I haven’t mastered stress yet, but I’ve decreased the pressure I put on myself. I used to make incredibly crazy-long to-do lists, but not any more. I still need to write out the important things that need to be done on a particular day, because there’s nothing as frustrating as realizing at the last minute that I forgot something. I gave up worry long ago, one morning when that still small voice said, “Trust Me.” Laughing WITH you. 🙂

    • jannatwrites May 15, 2011 / 10:22 PM

      I’m envious of you right now because you are free from worry! I’m a list person, too (it’s sad that my memory doesn’t serve me any better.)

      Thanks for sharing your thoughts and laughing WITH me, Patti 🙂

    • crumbl May 16, 2011 / 1:56 AM

      The only list I tend to make, Patti, is a grocery list … I search the sale flyers, I menu plan, I type up what I want from which stores (fortunately for me, they’re all near each other), I print it out … and then I leave it behind when I go grocery shopping. Try THAT for frustrating. 🙂 That’s when you do the Homer Simpson “Doh!” slap on the forehead and fake it.

      • pattisj May 16, 2011 / 10:14 AM

        Wow, does that sound familiar. Thank you for letting me know I’m not the only one! I feel much better now. 🙂

        • jannatwrites May 16, 2011 / 9:01 PM

          I’ve done that too, Crumbl. If I’m not leaving my grocery lists behind, I’m forgetting my coupons. If I remember to bring the coupons, I often forget to use them. Patti is definitely not alone!

  8. Patty May 16, 2011 / 5:54 AM

    My mother-in-law is visiting right now and we were talking about worrying. The topic came up because her grand-daughter(my niece) and my son have recently graduated from college. They both don’t take care of themselves – you know, folding clothes, taking showers, picking up and organizing their personal stuff. My niece is very thin and has a lot of stomach complaints. My son is very overweight. I think both are signs of poor self esteem. But, as mothers we cannot make it all better. We have done our share of teaching and demonstrating but they have to figure it out for themselves. BUT I had to accept that my son is the way he is. That was the hardest thing I have done. I struggle daily. The good news for my son is he has a job lined up next month. We can only hope he figures it out. My niece has struggled longer being that she is 32 yr old, her mother died 6 years ago and it took her longer to get through college.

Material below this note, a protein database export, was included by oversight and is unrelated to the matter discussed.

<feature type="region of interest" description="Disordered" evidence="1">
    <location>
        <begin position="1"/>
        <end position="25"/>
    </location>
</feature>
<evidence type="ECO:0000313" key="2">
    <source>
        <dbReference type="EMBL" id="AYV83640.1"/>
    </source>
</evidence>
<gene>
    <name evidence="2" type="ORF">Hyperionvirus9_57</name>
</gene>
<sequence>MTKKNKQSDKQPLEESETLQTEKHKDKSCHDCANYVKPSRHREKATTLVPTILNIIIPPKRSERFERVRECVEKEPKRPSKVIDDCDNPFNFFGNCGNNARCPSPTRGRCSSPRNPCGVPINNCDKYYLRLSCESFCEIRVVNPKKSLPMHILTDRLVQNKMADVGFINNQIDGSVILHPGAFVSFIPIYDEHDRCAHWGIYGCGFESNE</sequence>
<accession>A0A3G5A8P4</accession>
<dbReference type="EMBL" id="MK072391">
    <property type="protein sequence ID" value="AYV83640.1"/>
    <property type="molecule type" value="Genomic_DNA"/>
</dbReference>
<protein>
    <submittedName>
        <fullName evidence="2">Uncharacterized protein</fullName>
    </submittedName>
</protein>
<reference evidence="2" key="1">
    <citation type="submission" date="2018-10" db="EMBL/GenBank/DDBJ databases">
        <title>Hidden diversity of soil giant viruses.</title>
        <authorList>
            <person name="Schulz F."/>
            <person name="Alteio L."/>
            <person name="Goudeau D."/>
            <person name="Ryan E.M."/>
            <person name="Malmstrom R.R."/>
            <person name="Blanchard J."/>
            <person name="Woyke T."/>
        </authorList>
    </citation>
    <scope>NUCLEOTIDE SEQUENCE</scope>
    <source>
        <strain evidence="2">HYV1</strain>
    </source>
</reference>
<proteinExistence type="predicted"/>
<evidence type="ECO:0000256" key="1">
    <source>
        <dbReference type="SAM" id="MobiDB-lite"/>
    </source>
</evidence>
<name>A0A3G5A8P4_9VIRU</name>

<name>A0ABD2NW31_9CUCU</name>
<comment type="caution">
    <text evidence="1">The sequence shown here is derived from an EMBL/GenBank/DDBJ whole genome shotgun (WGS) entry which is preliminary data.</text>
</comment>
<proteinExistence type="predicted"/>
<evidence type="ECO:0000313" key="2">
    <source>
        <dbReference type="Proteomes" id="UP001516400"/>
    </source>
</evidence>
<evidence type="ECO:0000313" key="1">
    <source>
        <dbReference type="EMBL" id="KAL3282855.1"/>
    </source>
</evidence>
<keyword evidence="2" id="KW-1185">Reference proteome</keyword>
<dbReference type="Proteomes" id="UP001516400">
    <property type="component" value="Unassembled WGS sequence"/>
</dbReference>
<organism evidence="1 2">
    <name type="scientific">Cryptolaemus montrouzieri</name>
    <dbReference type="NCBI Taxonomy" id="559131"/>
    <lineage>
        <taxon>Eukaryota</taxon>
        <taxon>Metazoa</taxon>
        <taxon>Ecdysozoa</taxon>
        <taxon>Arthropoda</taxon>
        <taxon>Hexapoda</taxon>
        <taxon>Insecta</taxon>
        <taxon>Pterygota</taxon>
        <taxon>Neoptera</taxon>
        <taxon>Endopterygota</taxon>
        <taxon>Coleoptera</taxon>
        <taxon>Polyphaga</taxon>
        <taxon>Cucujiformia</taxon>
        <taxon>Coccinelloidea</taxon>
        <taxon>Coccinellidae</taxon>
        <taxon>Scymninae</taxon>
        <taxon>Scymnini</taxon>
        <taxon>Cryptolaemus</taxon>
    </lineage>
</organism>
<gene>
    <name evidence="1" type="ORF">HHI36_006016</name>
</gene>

Worrying is an interesting phenomenon. We worry because we know what could happen that our children are not aware of. Been there done that. But then worrying is also exaggeration of our fears. My mother worried irrationally about things she had no knowledge of. She was extremely fearful and in turn made me fearful as well. Maybe instilling a little too much anxiety? Hard to say.

    • jannatwrites May 16, 2011 / 9:07 PM

      It is hard not to pass worry on to our children, after all, they do learn how to behave by watching us (whether they want to or not.) I could see how too much worry can result in general anxiety. I wonder if you son’s and niece’s physical health could also be affected by anxiety. There’s a lot to worry about with just graduating – there’s the responsibility of of paying bills, taking care of their personal needs and finding/retaining jobs.

      I hope your son does well at his job. Your support will certainly help, Patty.

  9. dorcas May 16, 2011 / 10:47 AM

    I’m with you on the worrying part Janna.. I worry about everything to the point where sometimes my hubby has to interfere and remind me that what I worry about hardly concerns me. 🙂 So you can imagine how much I worry about what really concerns me.

    But I’m learning. to let go of things in God’s hands.Though it is kinda difficult, there is a certain peace that overtakes once I commit it. I’m sure you would know what I’m talking about.

    • jannatwrites May 16, 2011 / 9:10 PM

      I do know of the peace you’re talking about, Dorcas. That’s why it’s strange that I carry the worry for so long before letting it go. I guess I just like to make myself miserable 😉

      I’m glad your hubby reminds you not to worry about stuff out of your control.

      I’m glad you stopped by – I didn’t know that you were a worrier, like me.

  10. Amanda Hoving May 16, 2011 / 6:04 PM

    My worry also has no limits, Janna, so I know exactly how you feel. My husband is able to ease my worry for many things concerning the kids. He has 9 siblings and has seen it all.

    Thanks for the mention 🙂

    • jannatwrites May 16, 2011 / 9:14 PM

      Nine siblings??? Wow! I couldn’t imagine. I’m glad he is able to ease your worry. (I’m so messed up, I’d hear all the stories of the “fun” they had and worry about repeats with my own children :))

      I’m glad you stopped by today.